2. Reader Response with To Kill a Mockingbird
    1. Note: We did this Tuesday, 15 March 2005 with Sylvia Plath’s “Mushrooms.” I modeled it on the overhead, and had intended to give them time in class, but apparently that didn’t quite get across to them. I’ll give them some time today and ask for five main points. That’s a lot for them, so we’ll see how it goes. I will model one or two points, and give them a photocopy from the text so they can mark it up—it’s a two part assignment, where I ask them to write notes in the margins as they explore, then fill out the graphic organizer. (I photocopied the notes from the first poem and plan to use them to develop my portfolio. I figure since we’re going to do a lot of marking up of texts—using questioning, noting points of interesting and confusion as well as comprehension, etc.—it would be good to see how they progress.)
  3. Letter to the Editor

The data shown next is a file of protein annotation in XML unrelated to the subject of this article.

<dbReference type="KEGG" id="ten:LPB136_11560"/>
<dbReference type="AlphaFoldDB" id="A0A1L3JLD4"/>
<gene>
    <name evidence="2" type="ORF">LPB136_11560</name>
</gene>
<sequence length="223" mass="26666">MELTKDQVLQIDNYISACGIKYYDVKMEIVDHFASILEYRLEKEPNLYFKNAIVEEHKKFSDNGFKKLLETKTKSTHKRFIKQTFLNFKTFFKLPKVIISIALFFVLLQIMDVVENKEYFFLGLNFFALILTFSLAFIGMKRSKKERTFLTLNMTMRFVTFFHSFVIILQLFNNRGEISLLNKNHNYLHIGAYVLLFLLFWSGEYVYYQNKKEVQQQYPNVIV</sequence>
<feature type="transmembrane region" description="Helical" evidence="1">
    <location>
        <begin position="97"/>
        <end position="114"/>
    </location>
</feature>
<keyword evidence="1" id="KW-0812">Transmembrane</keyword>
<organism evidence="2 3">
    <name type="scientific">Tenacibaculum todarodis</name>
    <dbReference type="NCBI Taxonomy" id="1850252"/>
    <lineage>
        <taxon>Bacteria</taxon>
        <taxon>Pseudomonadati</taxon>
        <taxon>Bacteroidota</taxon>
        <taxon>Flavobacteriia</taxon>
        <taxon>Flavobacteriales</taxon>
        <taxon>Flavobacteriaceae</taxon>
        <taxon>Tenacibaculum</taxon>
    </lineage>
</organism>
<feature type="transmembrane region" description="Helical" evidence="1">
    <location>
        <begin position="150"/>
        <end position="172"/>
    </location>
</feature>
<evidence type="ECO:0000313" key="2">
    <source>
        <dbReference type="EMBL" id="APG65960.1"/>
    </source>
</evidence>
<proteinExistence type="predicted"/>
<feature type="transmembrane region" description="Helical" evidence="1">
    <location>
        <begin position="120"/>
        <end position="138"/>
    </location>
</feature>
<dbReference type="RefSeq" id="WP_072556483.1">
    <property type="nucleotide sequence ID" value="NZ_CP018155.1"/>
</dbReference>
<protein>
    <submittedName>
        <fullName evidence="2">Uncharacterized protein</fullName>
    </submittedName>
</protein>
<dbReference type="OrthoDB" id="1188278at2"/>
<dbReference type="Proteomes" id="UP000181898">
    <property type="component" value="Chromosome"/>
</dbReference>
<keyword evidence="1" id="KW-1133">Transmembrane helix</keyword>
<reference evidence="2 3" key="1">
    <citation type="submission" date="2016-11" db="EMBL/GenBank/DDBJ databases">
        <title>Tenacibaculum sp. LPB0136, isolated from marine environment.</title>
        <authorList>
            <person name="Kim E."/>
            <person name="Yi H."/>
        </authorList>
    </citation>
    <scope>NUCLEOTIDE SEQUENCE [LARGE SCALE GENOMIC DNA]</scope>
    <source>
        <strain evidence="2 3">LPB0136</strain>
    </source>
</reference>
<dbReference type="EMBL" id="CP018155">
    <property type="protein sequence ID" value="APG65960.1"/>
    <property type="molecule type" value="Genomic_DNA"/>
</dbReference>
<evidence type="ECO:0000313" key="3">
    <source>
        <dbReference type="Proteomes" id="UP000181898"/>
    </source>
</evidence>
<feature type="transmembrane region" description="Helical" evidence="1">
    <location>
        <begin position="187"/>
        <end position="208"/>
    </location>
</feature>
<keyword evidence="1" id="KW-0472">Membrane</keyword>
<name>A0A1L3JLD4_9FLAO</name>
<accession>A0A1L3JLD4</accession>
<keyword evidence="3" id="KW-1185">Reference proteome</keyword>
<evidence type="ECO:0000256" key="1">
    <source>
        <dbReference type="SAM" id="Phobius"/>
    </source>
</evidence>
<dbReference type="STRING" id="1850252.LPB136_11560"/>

1. Note: This comes right on the heels of a day of notes (I did use overheads, but I used them as a skeleton—I made photocopies of those notes and gave them to the students with special needs—IEPs and ELLs—and anyone else who wanted to copy them down) coming in the form of a lecture and large group discussion. I let them know that the unit test is not going to be like the reading quizzes. The reading quizzes are mainly pass-if-you-read-it. Matching and short answer. The reader response also came back to haunt them on this—I asked for a definition and as extra credit, they could draw the graphic organizer and use one example. Anyway, I told them that the unit test is going to be more critical thinking—why characters said certain things, the roles of symbols and characters, etc. Relating it to current events. I’ve been giving them a lot of the quotes and other items in the notes, though not pointing out that this is why they need to know certain things. This letter to the editor could be a relief for them—a creative way to look at the text.